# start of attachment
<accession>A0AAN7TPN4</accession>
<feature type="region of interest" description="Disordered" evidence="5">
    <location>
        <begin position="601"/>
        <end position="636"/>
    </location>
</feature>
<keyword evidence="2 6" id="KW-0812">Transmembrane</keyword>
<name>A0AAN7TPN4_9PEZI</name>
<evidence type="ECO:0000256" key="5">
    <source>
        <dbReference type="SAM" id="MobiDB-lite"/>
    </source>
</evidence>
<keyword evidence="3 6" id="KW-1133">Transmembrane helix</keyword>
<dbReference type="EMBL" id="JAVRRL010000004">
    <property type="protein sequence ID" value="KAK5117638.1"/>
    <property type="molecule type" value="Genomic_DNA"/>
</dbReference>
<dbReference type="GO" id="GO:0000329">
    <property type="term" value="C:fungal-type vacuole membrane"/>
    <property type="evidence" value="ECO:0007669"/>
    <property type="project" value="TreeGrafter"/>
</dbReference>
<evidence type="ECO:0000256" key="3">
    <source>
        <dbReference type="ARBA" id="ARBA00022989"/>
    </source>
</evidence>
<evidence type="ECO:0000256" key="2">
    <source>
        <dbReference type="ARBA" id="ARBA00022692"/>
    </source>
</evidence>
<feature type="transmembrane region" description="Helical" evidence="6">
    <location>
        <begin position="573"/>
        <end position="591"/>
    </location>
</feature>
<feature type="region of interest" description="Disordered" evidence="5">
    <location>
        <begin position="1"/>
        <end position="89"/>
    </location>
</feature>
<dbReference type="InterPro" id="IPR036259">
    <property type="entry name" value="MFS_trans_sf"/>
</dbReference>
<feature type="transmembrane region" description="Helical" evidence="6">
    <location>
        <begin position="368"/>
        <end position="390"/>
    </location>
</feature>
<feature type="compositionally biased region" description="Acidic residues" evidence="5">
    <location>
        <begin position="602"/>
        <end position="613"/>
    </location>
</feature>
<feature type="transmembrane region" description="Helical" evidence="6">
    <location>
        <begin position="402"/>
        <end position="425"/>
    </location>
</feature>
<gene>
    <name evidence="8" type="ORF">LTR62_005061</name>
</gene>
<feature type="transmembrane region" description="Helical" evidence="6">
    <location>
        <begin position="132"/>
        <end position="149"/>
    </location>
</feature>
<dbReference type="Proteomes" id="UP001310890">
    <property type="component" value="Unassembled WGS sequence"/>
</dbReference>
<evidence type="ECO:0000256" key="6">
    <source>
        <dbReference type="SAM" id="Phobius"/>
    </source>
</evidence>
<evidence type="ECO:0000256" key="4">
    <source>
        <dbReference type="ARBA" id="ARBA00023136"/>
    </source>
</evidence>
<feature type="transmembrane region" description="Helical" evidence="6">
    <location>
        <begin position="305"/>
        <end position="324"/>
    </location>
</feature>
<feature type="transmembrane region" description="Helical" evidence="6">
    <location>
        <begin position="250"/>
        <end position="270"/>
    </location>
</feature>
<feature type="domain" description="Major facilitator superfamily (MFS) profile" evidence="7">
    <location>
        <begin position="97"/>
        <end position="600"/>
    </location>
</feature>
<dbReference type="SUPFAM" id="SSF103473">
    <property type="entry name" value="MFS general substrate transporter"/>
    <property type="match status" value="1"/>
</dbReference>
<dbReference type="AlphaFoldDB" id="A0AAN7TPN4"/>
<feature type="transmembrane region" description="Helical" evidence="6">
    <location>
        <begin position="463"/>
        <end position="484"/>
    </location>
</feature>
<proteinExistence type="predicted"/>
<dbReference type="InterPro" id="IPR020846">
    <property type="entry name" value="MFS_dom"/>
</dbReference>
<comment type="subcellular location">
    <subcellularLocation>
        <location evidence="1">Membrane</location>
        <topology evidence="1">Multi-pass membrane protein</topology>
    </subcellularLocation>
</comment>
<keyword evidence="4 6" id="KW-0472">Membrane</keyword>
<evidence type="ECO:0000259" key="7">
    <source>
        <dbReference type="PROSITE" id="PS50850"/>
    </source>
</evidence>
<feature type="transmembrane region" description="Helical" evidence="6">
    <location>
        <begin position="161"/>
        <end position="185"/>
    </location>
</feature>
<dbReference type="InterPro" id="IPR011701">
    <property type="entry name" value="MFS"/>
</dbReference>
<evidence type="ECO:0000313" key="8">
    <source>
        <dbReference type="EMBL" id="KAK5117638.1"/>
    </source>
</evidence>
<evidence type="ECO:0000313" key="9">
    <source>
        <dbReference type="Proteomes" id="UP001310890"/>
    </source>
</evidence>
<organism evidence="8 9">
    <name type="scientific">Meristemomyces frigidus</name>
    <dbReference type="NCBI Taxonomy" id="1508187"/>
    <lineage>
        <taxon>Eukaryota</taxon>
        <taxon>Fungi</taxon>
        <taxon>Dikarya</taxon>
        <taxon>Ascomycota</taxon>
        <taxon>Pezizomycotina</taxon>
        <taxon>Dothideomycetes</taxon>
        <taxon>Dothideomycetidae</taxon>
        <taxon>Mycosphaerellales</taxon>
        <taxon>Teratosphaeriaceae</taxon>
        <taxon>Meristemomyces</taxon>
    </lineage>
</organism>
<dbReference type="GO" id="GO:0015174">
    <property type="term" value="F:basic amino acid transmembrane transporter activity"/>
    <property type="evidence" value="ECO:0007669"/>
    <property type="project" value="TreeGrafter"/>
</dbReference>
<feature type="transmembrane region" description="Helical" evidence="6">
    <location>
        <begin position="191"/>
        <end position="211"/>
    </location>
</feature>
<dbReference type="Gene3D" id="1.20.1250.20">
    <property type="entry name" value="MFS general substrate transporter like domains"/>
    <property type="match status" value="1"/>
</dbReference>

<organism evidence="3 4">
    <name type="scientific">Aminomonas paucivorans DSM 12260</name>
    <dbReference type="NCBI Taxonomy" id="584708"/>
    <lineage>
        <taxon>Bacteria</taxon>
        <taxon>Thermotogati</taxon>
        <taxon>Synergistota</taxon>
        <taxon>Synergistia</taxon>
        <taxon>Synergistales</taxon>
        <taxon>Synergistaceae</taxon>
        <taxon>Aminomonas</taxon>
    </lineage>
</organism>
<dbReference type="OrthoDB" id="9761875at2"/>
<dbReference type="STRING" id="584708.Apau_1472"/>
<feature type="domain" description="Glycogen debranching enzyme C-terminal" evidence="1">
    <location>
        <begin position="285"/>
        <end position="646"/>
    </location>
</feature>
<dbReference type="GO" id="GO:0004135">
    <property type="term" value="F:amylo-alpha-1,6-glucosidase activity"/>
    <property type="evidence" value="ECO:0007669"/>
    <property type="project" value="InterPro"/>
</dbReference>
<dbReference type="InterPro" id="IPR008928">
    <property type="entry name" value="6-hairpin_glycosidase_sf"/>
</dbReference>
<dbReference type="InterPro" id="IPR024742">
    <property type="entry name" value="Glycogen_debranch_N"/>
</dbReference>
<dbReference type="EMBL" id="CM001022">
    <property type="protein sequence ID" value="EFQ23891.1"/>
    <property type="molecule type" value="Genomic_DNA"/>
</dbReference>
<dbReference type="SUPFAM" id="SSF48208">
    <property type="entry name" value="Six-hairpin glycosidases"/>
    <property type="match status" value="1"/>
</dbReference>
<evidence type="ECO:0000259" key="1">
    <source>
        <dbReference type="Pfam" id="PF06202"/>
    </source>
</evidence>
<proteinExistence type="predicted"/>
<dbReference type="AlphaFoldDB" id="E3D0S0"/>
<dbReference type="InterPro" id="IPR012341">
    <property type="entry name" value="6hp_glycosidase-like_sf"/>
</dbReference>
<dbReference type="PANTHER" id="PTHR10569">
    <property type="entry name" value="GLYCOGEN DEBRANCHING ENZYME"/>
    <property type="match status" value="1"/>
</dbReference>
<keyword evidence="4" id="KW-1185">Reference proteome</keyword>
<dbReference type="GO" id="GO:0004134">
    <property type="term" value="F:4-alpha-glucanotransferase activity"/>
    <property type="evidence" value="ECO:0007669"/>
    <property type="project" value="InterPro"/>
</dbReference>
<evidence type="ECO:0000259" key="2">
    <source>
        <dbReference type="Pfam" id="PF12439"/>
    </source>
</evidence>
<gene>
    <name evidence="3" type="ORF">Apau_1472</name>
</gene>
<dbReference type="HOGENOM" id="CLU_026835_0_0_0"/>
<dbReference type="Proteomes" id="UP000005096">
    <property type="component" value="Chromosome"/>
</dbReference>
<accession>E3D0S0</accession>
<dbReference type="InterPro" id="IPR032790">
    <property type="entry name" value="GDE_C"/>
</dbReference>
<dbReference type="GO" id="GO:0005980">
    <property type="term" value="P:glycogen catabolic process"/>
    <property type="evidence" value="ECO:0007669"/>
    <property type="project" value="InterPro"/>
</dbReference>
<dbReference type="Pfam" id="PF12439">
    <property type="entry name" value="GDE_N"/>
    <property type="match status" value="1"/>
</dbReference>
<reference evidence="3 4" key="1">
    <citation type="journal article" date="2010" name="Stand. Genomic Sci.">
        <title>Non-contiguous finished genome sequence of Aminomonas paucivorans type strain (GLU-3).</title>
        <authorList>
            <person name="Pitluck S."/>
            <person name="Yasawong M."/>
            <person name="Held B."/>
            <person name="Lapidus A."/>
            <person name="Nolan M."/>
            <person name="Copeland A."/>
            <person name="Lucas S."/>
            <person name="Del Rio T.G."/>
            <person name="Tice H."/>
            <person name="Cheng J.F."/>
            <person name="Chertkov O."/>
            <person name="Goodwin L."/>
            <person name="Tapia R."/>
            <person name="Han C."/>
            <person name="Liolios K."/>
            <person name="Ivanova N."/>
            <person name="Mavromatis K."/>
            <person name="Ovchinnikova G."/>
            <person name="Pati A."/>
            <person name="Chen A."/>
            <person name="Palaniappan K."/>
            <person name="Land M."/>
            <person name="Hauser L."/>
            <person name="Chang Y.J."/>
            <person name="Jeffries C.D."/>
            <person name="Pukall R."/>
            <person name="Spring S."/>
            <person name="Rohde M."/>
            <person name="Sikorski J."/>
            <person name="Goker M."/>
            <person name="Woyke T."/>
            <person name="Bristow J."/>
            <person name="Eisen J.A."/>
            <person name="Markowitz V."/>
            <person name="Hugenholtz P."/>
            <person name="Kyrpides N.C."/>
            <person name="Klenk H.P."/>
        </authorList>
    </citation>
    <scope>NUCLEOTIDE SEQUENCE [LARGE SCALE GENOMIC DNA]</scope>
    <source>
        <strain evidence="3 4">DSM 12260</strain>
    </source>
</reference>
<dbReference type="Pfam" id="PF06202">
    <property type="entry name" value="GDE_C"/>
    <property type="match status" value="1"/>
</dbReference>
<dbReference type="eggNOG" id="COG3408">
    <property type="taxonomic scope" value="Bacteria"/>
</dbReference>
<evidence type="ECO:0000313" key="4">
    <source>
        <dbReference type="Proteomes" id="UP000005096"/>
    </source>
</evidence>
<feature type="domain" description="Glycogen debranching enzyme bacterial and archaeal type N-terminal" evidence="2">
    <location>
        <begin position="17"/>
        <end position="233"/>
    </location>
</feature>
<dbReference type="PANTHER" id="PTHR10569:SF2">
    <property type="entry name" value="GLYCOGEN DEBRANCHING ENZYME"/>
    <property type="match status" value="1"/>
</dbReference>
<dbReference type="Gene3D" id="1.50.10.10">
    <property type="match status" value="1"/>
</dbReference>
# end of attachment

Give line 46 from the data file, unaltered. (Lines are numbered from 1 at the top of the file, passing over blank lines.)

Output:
</feature>